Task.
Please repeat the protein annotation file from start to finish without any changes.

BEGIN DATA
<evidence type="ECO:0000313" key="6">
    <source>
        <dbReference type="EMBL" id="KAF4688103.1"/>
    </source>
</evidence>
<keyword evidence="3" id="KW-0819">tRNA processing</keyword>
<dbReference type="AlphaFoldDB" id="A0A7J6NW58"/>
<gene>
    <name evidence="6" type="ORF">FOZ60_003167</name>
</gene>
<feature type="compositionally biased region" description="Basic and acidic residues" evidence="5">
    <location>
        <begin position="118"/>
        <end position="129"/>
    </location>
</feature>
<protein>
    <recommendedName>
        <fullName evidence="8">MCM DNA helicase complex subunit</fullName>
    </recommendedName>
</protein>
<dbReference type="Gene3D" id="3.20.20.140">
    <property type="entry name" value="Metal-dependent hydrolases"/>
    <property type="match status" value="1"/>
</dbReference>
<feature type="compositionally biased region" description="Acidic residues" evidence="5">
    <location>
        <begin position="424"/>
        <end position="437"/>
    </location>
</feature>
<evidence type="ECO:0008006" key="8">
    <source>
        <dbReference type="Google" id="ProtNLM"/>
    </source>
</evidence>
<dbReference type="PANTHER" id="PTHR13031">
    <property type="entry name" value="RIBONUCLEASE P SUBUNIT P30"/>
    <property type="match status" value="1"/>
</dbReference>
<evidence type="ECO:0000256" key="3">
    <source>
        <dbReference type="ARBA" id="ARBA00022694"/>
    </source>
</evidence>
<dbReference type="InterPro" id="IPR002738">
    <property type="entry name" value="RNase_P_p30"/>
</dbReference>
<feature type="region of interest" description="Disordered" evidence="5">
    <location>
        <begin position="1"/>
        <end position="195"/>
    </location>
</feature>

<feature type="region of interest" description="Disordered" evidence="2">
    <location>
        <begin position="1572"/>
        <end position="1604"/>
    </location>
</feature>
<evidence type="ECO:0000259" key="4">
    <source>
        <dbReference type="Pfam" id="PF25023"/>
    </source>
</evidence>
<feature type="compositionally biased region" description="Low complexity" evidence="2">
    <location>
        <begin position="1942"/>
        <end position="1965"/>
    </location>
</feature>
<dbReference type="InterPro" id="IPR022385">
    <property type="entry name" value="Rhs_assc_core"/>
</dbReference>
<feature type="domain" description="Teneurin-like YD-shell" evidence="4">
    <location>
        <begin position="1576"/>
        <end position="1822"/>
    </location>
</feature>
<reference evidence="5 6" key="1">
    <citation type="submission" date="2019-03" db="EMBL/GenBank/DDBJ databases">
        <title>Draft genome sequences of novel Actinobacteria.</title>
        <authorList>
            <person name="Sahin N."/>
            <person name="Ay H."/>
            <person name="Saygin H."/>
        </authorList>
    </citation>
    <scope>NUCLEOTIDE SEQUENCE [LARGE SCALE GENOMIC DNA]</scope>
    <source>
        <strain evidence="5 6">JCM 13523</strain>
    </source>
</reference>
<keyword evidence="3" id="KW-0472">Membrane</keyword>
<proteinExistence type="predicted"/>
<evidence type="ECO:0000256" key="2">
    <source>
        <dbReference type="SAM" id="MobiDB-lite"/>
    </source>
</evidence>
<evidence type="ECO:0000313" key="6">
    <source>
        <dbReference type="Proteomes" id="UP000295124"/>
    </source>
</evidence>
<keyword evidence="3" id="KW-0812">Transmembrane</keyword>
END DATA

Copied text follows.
<evidence type="ECO:0000313" key="6">
    <source>
        <dbReference type="EMBL" id="KAF4688103.1"/>
    </source>
</evidence>
<keyword evidence="3" id="KW-0819">tRNA processing</keyword>
<dbReference type="AlphaFoldDB" id="A0A7J6NW58"/>
<gene>
    <name evidence="6" type="ORF">FOZ60_003167</name>
</gene>
<feature type="compositionally biased region" description="Basic and acidic residues" evidence="5">
    <location>
        <begin position="118"/>
        <end position="129"/>
    </location>
</feature>
<protein>
    <recommendedName>
        <fullName evidence="8">MCM DNA helicase complex subunit</fullName>
    </recommendedName>
</protein>
<dbReference type="Gene3D" id="3.20.20.140">
    <property type="entry name" value="Metal-dependent hydrolases"/>
    <property type="match status" value="1"/>
</dbReference>
<feature type="compositionally biased region" description="Acidic residues" evidence="5">
    <location>
        <begin position="424"/>
        <end position="437"/>
    </location>
</feature>
<evidence type="ECO:0008006" key="8">
    <source>
        <dbReference type="Google" id="ProtNLM"/>
    </source>
</evidence>
<dbReference type="PANTHER" id="PTHR13031">
    <property type="entry name" value="RIBONUCLEASE P SUBUNIT P30"/>
    <property type="match status" value="1"/>
</dbReference>
<evidence type="ECO:0000256" key="3">
    <source>
        <dbReference type="ARBA" id="ARBA00022694"/>
    </source>
</evidence>
<dbReference type="InterPro" id="IPR002738">
    <property type="entry name" value="RNase_P_p30"/>
</dbReference>
<feature type="region of interest" description="Disordered" evidence="5">
    <location>
        <begin position="1"/>
        <end position="195"/>
    </location>
</feature>

<feature type="region of interest" description="Disordered" evidence="2">
    <location>
        <begin position="1572"/>
        <end position="1604"/>
    </location>
</feature>
<evidence type="ECO:0000259" key="4">
    <source>
        <dbReference type="Pfam" id="PF25023"/>
    </source>
</evidence>
<feature type="compositionally biased region" description="Low complexity" evidence="2">
    <location>
        <begin position="1942"/>
        <end position="1965"/>
    </location>
</feature>
<dbReference type="InterPro" id="IPR022385">
    <property type="entry name" value="Rhs_assc_core"/>
</dbReference>
<feature type="domain" description="Teneurin-like YD-shell" evidence="4">
    <location>
        <begin position="1576"/>
        <end position="1822"/>
    </location>
</feature>
<reference evidence="5 6" key="1">
    <citation type="submission" date="2019-03" db="EMBL/GenBank/DDBJ databases">
        <title>Draft genome sequences of novel Actinobacteria.</title>
        <authorList>
            <person name="Sahin N."/>
            <person name="Ay H."/>
            <person name="Saygin H."/>
        </authorList>
    </citation>
    <scope>NUCLEOTIDE SEQUENCE [LARGE SCALE GENOMIC DNA]</scope>
    <source>
        <strain evidence="5 6">JCM 13523</strain>
    </source>
</reference>
<keyword evidence="3" id="KW-0472">Membrane</keyword>
<proteinExistence type="predicted"/>
<evidence type="ECO:0000256" key="2">
    <source>
        <dbReference type="SAM" id="MobiDB-lite"/>
    </source>
</evidence>
<evidence type="ECO:0000313" key="6">
    <source>
        <dbReference type="Proteomes" id="UP000295124"/>
    </source>
</evidence>
<keyword evidence="3" id="KW-0812">Transmembrane</keyword>